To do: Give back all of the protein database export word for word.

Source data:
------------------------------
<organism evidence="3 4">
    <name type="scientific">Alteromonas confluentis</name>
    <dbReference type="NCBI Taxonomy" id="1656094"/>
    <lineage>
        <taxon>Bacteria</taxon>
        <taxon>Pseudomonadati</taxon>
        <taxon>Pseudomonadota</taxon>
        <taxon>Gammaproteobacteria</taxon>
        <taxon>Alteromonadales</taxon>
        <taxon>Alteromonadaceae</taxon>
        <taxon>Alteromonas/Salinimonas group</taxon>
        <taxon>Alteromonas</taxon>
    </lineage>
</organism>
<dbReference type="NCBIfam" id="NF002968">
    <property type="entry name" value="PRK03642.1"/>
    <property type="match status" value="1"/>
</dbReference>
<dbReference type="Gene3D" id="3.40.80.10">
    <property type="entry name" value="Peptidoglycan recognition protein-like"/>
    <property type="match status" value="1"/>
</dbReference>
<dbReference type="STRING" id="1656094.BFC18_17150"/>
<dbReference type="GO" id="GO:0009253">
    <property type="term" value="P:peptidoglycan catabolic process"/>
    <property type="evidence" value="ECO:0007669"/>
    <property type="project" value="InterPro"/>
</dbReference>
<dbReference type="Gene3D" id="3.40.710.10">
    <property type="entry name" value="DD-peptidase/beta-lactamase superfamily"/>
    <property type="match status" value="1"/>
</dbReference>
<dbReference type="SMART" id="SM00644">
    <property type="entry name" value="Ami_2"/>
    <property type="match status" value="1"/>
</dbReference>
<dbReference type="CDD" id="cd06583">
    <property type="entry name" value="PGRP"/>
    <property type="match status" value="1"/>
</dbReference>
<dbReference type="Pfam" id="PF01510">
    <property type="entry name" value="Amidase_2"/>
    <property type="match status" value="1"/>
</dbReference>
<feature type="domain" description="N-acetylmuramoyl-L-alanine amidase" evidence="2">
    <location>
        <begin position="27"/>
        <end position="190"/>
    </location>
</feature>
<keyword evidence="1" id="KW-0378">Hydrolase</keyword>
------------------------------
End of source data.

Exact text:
<organism evidence="3 4">
    <name type="scientific">Alteromonas confluentis</name>
    <dbReference type="NCBI Taxonomy" id="1656094"/>
    <lineage>
        <taxon>Bacteria</taxon>
        <taxon>Pseudomonadati</taxon>
        <taxon>Pseudomonadota</taxon>
        <taxon>Gammaproteobacteria</taxon>
        <taxon>Alteromonadales</taxon>
        <taxon>Alteromonadaceae</taxon>
        <taxon>Alteromonas/Salinimonas group</taxon>
        <taxon>Alteromonas</taxon>
    </lineage>
</organism>
<dbReference type="NCBIfam" id="NF002968">
    <property type="entry name" value="PRK03642.1"/>
    <property type="match status" value="1"/>
</dbReference>
<dbReference type="Gene3D" id="3.40.80.10">
    <property type="entry name" value="Peptidoglycan recognition protein-like"/>
    <property type="match status" value="1"/>
</dbReference>
<dbReference type="STRING" id="1656094.BFC18_17150"/>
<dbReference type="GO" id="GO:0009253">
    <property type="term" value="P:peptidoglycan catabolic process"/>
    <property type="evidence" value="ECO:0007669"/>
    <property type="project" value="InterPro"/>
</dbReference>
<dbReference type="Gene3D" id="3.40.710.10">
    <property type="entry name" value="DD-peptidase/beta-lactamase superfamily"/>
    <property type="match status" value="1"/>
</dbReference>
<dbReference type="SMART" id="SM00644">
    <property type="entry name" value="Ami_2"/>
    <property type="match status" value="1"/>
</dbReference>
<dbReference type="CDD" id="cd06583">
    <property type="entry name" value="PGRP"/>
    <property type="match status" value="1"/>
</dbReference>
<dbReference type="Pfam" id="PF01510">
    <property type="entry name" value="Amidase_2"/>
    <property type="match status" value="1"/>
</dbReference>
<feature type="domain" description="N-acetylmuramoyl-L-alanine amidase" evidence="2">
    <location>
        <begin position="27"/>
        <end position="190"/>
    </location>
</feature>
<keyword evidence="1" id="KW-0378">Hydrolase</keyword>